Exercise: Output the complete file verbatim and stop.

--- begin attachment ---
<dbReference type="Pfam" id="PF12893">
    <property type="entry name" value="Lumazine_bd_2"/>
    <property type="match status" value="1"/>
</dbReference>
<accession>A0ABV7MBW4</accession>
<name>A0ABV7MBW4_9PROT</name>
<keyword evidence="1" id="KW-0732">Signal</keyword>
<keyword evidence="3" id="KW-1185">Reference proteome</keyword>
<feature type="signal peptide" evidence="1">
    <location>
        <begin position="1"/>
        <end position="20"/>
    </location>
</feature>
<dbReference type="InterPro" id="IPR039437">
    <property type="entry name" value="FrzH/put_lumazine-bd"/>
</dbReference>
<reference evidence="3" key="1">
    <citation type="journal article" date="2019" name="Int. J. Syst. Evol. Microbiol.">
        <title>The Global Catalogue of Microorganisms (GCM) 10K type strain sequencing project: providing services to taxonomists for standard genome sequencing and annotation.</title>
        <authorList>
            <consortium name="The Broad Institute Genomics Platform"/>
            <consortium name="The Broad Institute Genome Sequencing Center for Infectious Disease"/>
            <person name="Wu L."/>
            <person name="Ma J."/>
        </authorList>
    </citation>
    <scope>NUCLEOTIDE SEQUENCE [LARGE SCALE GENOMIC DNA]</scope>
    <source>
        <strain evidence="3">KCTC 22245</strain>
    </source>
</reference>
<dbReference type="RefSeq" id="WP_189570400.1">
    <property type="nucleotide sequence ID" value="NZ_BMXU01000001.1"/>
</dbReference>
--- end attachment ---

<dbReference type="Pfam" id="PF12893">
    <property type="entry name" value="Lumazine_bd_2"/>
    <property type="match status" value="1"/>
</dbReference>
<accession>A0ABV7MBW4</accession>
<name>A0ABV7MBW4_9PROT</name>
<keyword evidence="1" id="KW-0732">Signal</keyword>
<keyword evidence="3" id="KW-1185">Reference proteome</keyword>
<feature type="signal peptide" evidence="1">
    <location>
        <begin position="1"/>
        <end position="20"/>
    </location>
</feature>
<dbReference type="InterPro" id="IPR039437">
    <property type="entry name" value="FrzH/put_lumazine-bd"/>
</dbReference>
<reference evidence="3" key="1">
    <citation type="journal article" date="2019" name="Int. J. Syst. Evol. Microbiol.">
        <title>The Global Catalogue of Microorganisms (GCM) 10K type strain sequencing project: providing services to taxonomists for standard genome sequencing and annotation.</title>
        <authorList>
            <consortium name="The Broad Institute Genomics Platform"/>
            <consortium name="The Broad Institute Genome Sequencing Center for Infectious Disease"/>
            <person name="Wu L."/>
            <person name="Ma J."/>
        </authorList>
    </citation>
    <scope>NUCLEOTIDE SEQUENCE [LARGE SCALE GENOMIC DNA]</scope>
    <source>
        <strain evidence="3">KCTC 22245</strain>
    </source>
</reference>
<dbReference type="RefSeq" id="WP_189570400.1">
    <property type="nucleotide sequence ID" value="NZ_BMXU01000001.1"/>
</dbReference>